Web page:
Post-C3 Summit Reflections on Conscious Capitalism

I recently had the honor of being invited to join an exemplary group of Conscious Business Leaders in Lake Arrowhead, CA for the 2010 C3 Summit: Catalyzing Conscious Capitalism. The event, led by the likes of Whole Foods’ John Mackey and the Container Store’s Kip Tindell, represented the fourth consecutive year that C-level executives and thought leaders came together to explore more conscious ways of leading and operating businesses.

The Conscious Capitalism movement continues to attract influencers who are deeply committed to the transformation of business to a conscious model. To be conscious means to be awake. Conscious Businesses generate value for all of their stakeholders (including the planet) not because it is politically correct to do so but because it is the ultimate path to long-term competitive advantage. Conscious Business Leaders acknowledge that profit is one of the the important purposes of business…..but not the sole purpose; they reject a zero sum, trade off orientated view of business and look for creative, synergistic, win-win approaches that offer multiple kinds of value simultaneously to all stakeholders.

Corporations are probably the most influential institutions in the world, and yet many people do not believe that they can be trusted. Instead corporations are widely perceived as greedy, selfish, exploitative, uncaring – and interested only in maximizing profits.

Conscious Capitalism is a philosophy based on the belief that a more complex form of capitalism is emerging that holds the potential for enhancing corporate performance while simultaneously advancing the quality of life for billions of people. The Conscious Capitalism movement challenges business leaders to re-think why their organizations exist and to acknowledge their company’s role in the interdependent global marketplace.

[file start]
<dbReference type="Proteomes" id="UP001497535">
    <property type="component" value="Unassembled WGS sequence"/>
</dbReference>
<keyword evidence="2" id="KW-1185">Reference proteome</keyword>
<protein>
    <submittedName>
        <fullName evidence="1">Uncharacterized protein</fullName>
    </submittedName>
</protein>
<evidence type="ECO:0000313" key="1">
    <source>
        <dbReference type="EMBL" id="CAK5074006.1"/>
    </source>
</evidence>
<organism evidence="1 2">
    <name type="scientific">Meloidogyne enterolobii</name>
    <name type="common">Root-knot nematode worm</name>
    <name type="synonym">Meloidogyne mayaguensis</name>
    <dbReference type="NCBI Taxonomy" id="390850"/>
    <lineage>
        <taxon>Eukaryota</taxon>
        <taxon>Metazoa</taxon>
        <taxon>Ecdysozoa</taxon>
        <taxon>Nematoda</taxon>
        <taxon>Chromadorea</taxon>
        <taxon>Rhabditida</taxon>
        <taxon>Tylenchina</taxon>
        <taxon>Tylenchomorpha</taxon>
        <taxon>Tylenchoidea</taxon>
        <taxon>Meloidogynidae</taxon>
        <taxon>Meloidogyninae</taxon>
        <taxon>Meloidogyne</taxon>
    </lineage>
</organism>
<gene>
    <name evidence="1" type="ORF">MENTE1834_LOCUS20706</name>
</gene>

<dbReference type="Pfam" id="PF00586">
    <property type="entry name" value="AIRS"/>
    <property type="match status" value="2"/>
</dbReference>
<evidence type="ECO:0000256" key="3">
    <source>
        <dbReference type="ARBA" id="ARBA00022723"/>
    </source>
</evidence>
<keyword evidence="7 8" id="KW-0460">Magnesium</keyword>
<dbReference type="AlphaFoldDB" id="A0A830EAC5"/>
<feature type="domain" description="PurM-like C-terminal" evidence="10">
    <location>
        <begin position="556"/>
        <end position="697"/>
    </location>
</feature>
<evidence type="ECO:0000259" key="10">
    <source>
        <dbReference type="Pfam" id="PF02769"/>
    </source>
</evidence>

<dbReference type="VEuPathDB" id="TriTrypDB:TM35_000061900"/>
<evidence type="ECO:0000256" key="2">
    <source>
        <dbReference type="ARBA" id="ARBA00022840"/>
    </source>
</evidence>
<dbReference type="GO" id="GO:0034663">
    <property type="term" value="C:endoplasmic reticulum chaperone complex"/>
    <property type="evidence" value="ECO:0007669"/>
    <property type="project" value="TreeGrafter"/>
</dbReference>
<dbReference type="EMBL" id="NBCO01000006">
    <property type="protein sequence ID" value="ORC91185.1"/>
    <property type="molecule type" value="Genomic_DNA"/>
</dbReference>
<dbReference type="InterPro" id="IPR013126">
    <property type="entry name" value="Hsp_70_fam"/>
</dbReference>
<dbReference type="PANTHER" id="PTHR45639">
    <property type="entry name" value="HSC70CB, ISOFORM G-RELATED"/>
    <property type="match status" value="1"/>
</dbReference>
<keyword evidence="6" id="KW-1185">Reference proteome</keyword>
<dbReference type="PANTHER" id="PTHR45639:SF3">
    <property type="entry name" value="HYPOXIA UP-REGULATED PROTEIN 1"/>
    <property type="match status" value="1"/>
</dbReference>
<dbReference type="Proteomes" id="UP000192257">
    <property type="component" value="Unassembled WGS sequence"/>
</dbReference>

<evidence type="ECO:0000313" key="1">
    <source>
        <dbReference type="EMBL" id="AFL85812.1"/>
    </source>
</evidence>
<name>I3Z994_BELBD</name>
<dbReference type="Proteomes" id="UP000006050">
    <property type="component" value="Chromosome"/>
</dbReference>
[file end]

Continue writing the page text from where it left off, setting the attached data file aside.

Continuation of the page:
Conscious Capitalists are unapologetic advocates for the free markets, entrepreneurship, competition, freedom to trade, property rights, freedom to contract, and the rule of law. They recognize that these are essential elements of a healthy, functioning economy, as are trust, compassion, collaboration, and value-creation.

Any meaningful transformation (of business to a conscious model) must incorporate a system-wide perspective that recognizes free markets and entrepreneurship as essential elements of a healthy economy, along with trust, collaboration and value-creation.

It was great to be able to introduce the story of Better World Books to this group of CEO’s and thought leaders and to hear, unequivocally, how much our core business model truly represents the kind of Conscious Business this movement is looking to create. I will continue to engage with the leadership of the Conscious Capital Movement and ensure that Better World Books is well represented….and well understood…..within this community.

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